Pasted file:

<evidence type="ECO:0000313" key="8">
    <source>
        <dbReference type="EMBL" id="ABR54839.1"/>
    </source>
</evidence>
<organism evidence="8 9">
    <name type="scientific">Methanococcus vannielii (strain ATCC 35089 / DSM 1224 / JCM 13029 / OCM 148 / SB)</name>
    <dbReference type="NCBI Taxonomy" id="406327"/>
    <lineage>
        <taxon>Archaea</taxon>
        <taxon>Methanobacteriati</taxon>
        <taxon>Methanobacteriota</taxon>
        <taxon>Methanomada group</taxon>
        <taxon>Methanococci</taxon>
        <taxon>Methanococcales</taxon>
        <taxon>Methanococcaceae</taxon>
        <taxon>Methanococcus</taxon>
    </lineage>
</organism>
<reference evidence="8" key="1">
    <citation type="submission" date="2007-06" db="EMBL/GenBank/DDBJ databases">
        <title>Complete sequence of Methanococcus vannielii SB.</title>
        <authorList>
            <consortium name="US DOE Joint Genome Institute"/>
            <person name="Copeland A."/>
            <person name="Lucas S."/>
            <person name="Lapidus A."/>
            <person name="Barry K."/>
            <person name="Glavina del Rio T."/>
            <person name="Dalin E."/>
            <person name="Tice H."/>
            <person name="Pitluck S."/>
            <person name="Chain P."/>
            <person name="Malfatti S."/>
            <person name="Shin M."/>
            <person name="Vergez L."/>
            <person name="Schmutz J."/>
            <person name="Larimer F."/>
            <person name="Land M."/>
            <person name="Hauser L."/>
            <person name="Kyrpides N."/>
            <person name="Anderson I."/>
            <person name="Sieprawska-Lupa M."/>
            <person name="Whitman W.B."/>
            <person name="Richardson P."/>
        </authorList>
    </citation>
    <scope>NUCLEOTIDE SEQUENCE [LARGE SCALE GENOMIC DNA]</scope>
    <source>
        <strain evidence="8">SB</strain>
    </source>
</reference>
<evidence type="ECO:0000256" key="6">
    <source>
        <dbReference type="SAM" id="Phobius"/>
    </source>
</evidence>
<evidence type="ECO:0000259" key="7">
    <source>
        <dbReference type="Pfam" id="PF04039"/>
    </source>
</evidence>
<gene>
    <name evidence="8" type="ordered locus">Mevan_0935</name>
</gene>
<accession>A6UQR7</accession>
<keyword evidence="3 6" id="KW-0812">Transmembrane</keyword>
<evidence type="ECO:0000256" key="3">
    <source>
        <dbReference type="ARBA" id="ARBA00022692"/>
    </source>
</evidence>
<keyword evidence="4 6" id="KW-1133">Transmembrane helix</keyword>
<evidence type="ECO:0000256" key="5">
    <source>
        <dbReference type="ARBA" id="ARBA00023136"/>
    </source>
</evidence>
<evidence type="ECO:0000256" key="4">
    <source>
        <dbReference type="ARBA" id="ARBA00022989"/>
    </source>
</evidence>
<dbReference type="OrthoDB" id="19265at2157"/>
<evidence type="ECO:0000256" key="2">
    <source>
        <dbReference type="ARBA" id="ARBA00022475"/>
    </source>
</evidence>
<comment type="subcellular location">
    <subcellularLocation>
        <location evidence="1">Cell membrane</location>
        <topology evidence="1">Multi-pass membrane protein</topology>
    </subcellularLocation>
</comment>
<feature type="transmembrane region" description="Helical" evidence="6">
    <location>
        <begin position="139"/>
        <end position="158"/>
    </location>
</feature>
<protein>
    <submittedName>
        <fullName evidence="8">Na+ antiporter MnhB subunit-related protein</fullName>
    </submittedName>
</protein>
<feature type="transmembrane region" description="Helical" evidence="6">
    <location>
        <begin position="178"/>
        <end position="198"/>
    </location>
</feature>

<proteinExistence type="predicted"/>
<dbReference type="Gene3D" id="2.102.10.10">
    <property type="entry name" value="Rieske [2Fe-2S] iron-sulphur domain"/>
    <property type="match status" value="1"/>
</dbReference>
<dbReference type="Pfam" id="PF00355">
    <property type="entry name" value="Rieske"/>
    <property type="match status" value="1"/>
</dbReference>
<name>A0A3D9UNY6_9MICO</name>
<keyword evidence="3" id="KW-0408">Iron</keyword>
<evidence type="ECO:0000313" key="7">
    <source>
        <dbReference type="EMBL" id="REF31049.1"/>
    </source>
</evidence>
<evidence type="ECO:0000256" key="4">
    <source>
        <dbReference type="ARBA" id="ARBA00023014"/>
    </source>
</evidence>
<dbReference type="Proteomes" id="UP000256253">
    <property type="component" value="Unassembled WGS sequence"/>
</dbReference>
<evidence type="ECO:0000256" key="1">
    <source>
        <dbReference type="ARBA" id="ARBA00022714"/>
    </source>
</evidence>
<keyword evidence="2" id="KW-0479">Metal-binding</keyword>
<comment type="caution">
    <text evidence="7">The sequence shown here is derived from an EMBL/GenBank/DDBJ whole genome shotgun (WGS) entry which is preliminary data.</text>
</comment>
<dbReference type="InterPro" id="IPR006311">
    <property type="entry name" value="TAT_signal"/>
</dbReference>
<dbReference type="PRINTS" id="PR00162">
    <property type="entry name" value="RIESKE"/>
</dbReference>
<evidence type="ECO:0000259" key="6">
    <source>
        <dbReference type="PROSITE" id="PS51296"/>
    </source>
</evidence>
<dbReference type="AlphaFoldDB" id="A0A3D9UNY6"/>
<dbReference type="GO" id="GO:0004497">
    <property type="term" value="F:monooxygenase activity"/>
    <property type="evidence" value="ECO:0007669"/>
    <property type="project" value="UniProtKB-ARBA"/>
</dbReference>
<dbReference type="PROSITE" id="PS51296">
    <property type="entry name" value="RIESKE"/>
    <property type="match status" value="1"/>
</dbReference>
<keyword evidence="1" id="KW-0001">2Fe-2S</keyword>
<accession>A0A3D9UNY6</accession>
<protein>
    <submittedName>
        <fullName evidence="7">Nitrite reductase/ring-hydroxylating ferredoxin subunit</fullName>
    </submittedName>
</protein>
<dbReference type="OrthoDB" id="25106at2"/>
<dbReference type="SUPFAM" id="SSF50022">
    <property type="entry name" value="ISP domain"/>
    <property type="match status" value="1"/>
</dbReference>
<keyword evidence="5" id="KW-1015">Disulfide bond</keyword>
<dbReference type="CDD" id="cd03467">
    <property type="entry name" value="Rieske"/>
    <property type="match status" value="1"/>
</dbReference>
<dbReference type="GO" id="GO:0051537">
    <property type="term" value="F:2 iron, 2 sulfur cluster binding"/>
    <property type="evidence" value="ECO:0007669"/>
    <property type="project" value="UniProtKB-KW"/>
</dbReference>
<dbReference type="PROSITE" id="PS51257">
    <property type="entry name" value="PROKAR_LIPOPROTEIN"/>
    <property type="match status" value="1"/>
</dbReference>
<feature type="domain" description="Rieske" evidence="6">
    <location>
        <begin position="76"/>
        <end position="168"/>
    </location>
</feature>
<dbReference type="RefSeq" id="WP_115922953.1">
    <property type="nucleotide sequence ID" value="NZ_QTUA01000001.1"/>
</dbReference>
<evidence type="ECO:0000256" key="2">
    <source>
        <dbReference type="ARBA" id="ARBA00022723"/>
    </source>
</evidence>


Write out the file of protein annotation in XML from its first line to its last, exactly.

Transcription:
<evidence type="ECO:0000313" key="8">
    <source>
        <dbReference type="EMBL" id="ABR54839.1"/>
    </source>
</evidence>
<organism evidence="8 9">
    <name type="scientific">Methanococcus vannielii (strain ATCC 35089 / DSM 1224 / JCM 13029 / OCM 148 / SB)</name>
    <dbReference type="NCBI Taxonomy" id="406327"/>
    <lineage>
        <taxon>Archaea</taxon>
        <taxon>Methanobacteriati</taxon>
        <taxon>Methanobacteriota</taxon>
        <taxon>Methanomada group</taxon>
        <taxon>Methanococci</taxon>
        <taxon>Methanococcales</taxon>
        <taxon>Methanococcaceae</taxon>
        <taxon>Methanococcus</taxon>
    </lineage>
</organism>
<reference evidence="8" key="1">
    <citation type="submission" date="2007-06" db="EMBL/GenBank/DDBJ databases">
        <title>Complete sequence of Methanococcus vannielii SB.</title>
        <authorList>
            <consortium name="US DOE Joint Genome Institute"/>
            <person name="Copeland A."/>
            <person name="Lucas S."/>
            <person name="Lapidus A."/>
            <person name="Barry K."/>
            <person name="Glavina del Rio T."/>
            <person name="Dalin E."/>
            <person name="Tice H."/>
            <person name="Pitluck S."/>
            <person name="Chain P."/>
            <person name="Malfatti S."/>
            <person name="Shin M."/>
            <person name="Vergez L."/>
            <person name="Schmutz J."/>
            <person name="Larimer F."/>
            <person name="Land M."/>
            <person name="Hauser L."/>
            <person name="Kyrpides N."/>
            <person name="Anderson I."/>
            <person name="Sieprawska-Lupa M."/>
            <person name="Whitman W.B."/>
            <person name="Richardson P."/>
        </authorList>
    </citation>
    <scope>NUCLEOTIDE SEQUENCE [LARGE SCALE GENOMIC DNA]</scope>
    <source>
        <strain evidence="8">SB</strain>
    </source>
</reference>
<evidence type="ECO:0000256" key="6">
    <source>
        <dbReference type="SAM" id="Phobius"/>
    </source>
</evidence>
<evidence type="ECO:0000259" key="7">
    <source>
        <dbReference type="Pfam" id="PF04039"/>
    </source>
</evidence>
<gene>
    <name evidence="8" type="ordered locus">Mevan_0935</name>
</gene>
<accession>A6UQR7</accession>
<keyword evidence="3 6" id="KW-0812">Transmembrane</keyword>
<evidence type="ECO:0000256" key="3">
    <source>
        <dbReference type="ARBA" id="ARBA00022692"/>
    </source>
</evidence>
<keyword evidence="4 6" id="KW-1133">Transmembrane helix</keyword>
<evidence type="ECO:0000256" key="5">
    <source>
        <dbReference type="ARBA" id="ARBA00023136"/>
    </source>
</evidence>
<evidence type="ECO:0000256" key="4">
    <source>
        <dbReference type="ARBA" id="ARBA00022989"/>
    </source>
</evidence>
<dbReference type="OrthoDB" id="19265at2157"/>
<evidence type="ECO:0000256" key="2">
    <source>
        <dbReference type="ARBA" id="ARBA00022475"/>
    </source>
</evidence>
<comment type="subcellular location">
    <subcellularLocation>
        <location evidence="1">Cell membrane</location>
        <topology evidence="1">Multi-pass membrane protein</topology>
    </subcellularLocation>
</comment>
<feature type="transmembrane region" description="Helical" evidence="6">
    <location>
        <begin position="139"/>
        <end position="158"/>
    </location>
</feature>
<protein>
    <submittedName>
        <fullName evidence="8">Na+ antiporter MnhB subunit-related protein</fullName>
    </submittedName>
</protein>
<feature type="transmembrane region" description="Helical" evidence="6">
    <location>
        <begin position="178"/>
        <end position="198"/>
    </location>
</feature>

<proteinExistence type="predicted"/>
<dbReference type="Gene3D" id="2.102.10.10">
    <property type="entry name" value="Rieske [2Fe-2S] iron-sulphur domain"/>
    <property type="match status" value="1"/>
</dbReference>
<dbReference type="Pfam" id="PF00355">
    <property type="entry name" value="Rieske"/>
    <property type="match status" value="1"/>
</dbReference>
<name>A0A3D9UNY6_9MICO</name>
<keyword evidence="3" id="KW-0408">Iron</keyword>
<evidence type="ECO:0000313" key="7">
    <source>
        <dbReference type="EMBL" id="REF31049.1"/>
    </source>
</evidence>
<evidence type="ECO:0000256" key="4">
    <source>
        <dbReference type="ARBA" id="ARBA00023014"/>
    </source>
</evidence>
<dbReference type="Proteomes" id="UP000256253">
    <property type="component" value="Unassembled WGS sequence"/>
</dbReference>
<evidence type="ECO:0000256" key="1">
    <source>
        <dbReference type="ARBA" id="ARBA00022714"/>
    </source>
</evidence>
<keyword evidence="2" id="KW-0479">Metal-binding</keyword>
<comment type="caution">
    <text evidence="7">The sequence shown here is derived from an EMBL/GenBank/DDBJ whole genome shotgun (WGS) entry which is preliminary data.</text>
</comment>
<dbReference type="InterPro" id="IPR006311">
    <property type="entry name" value="TAT_signal"/>
</dbReference>
<dbReference type="PRINTS" id="PR00162">
    <property type="entry name" value="RIESKE"/>
</dbReference>
<evidence type="ECO:0000259" key="6">
    <source>
        <dbReference type="PROSITE" id="PS51296"/>
    </source>
</evidence>
<dbReference type="AlphaFoldDB" id="A0A3D9UNY6"/>
<dbReference type="GO" id="GO:0004497">
    <property type="term" value="F:monooxygenase activity"/>
    <property type="evidence" value="ECO:0007669"/>
    <property type="project" value="UniProtKB-ARBA"/>
</dbReference>
<dbReference type="PROSITE" id="PS51296">
    <property type="entry name" value="RIESKE"/>
    <property type="match status" value="1"/>
</dbReference>
<keyword evidence="1" id="KW-0001">2Fe-2S</keyword>
<accession>A0A3D9UNY6</accession>
<protein>
    <submittedName>
        <fullName evidence="7">Nitrite reductase/ring-hydroxylating ferredoxin subunit</fullName>
    </submittedName>
</protein>
<dbReference type="OrthoDB" id="25106at2"/>
<dbReference type="SUPFAM" id="SSF50022">
    <property type="entry name" value="ISP domain"/>
    <property type="match status" value="1"/>
</dbReference>
<keyword evidence="5" id="KW-1015">Disulfide bond</keyword>
<dbReference type="CDD" id="cd03467">
    <property type="entry name" value="Rieske"/>
    <property type="match status" value="1"/>
</dbReference>
<dbReference type="GO" id="GO:0051537">
    <property type="term" value="F:2 iron, 2 sulfur cluster binding"/>
    <property type="evidence" value="ECO:0007669"/>
    <property type="project" value="UniProtKB-KW"/>
</dbReference>
<dbReference type="PROSITE" id="PS51257">
    <property type="entry name" value="PROKAR_LIPOPROTEIN"/>
    <property type="match status" value="1"/>
</dbReference>
<feature type="domain" description="Rieske" evidence="6">
    <location>
        <begin position="76"/>
        <end position="168"/>
    </location>
</feature>
<dbReference type="RefSeq" id="WP_115922953.1">
    <property type="nucleotide sequence ID" value="NZ_QTUA01000001.1"/>
</dbReference>
<evidence type="ECO:0000256" key="2">
    <source>
        <dbReference type="ARBA" id="ARBA00022723"/>
    </source>
</evidence>